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I recently got my 2004 VW Passat B5 a new MOT, but they said that an advisory item that would get worse over time were worn outer CV joints. The car creeks when turning on full left lock, though I haven't checked the full right lock recently. There is also grease coming from the nearside CV joint.

  • What is the exact roll of this particular part?

  • Is it a fairly straight forward procedure to fit a kit like this?

  • What tools might you need (a list of all required would be ideal as I have almost nothing)?

  • Anything I should watch out for that could be easily damaged in this process?

I have never done anything on my car more than replace a fuse or a door lock in the past so I'm trying to see if I'm way out of my depth here.

  • This is not a simple process and it requires power tools (impact wrench). I'd let a mechanic handle it if you can manage the cost. BTW, those cars have issues with the front arms creaking. Have a mechanic check that too. – race fever Mar 28 '16 at 15:17
  • @maxgoodridge Dude, where you been? – DucatiKiller Mar 29 '16 at 1:17
  • @DucatiKiller Busy I'm afraid! Got some important exams coming up soon. – Max Goodridge Mar 29 '16 at 8:34
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The answer to the first bullet. The roll of the CV or constant velocity joint is to enable movement with independent suspension. As the geometry changes (when you hit a bump), the wheel moves up. If the axle were solid, this would be unable to happen. The CV joint allows for the movement of the suspension. I guess you could think of it like a swivel socket.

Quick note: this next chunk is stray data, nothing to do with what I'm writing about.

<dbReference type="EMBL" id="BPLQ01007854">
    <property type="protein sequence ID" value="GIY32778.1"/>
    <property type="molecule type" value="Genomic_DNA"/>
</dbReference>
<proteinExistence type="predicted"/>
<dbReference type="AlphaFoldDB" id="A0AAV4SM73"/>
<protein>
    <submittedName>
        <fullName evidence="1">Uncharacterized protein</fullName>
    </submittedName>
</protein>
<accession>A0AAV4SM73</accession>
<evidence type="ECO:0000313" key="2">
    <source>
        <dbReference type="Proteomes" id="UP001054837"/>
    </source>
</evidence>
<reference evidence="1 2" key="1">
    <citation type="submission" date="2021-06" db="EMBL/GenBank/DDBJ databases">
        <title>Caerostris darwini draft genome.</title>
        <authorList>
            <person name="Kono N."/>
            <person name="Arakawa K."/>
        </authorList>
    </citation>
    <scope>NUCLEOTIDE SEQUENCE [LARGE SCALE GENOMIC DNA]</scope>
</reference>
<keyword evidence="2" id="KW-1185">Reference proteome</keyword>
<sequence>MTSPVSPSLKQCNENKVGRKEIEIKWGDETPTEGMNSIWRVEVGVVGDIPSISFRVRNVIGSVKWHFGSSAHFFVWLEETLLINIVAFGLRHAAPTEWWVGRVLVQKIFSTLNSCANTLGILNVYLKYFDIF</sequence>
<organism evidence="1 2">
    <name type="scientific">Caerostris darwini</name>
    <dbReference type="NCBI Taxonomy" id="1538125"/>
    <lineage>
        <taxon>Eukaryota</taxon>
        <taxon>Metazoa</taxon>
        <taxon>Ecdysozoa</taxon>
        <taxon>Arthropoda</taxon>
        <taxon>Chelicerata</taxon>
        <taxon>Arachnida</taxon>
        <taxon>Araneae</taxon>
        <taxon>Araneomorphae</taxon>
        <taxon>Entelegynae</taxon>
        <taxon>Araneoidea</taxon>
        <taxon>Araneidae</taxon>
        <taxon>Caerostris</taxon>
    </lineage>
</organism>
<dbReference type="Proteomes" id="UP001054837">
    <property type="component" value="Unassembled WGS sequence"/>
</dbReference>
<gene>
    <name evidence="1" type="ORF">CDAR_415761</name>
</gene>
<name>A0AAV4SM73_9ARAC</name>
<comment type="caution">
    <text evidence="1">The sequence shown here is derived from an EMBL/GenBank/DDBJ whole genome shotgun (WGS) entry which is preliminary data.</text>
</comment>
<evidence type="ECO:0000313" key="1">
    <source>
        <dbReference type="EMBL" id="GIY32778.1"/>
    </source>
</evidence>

As far as replacement of the joint, if you want to do it yourself Autozone or O'Reilly's (most autoparts houses) loan tools for free, including axle nuts. Obviously, you will need a jack and jack stands. Hopefully you have an impact gun, that would make the job that much quicker. Otherwise, I would plan an afternoon. With pneumatics I can do this job in 20 minutes. Also, I would replace the entire axle as it makes the job much simpler and straight forward. I'm not exactly sure what size sockets you will need, but you will need a breaker bar for the axle nut and a hammer to separate the ball joints. Things to look out for would be damaging the break line or ABS wire if equipped. That could happen if you just let the knuckle dangle after separating the ball joints, so you may want to make sure that doesn't happen. I personally use zip ties and tie the knuckle up to the upper control arm.

All in all it's a very simple job and good one to do as it will give you good experience with hand tools. Difficulty rating from 1 - 10, I would give it a 3.

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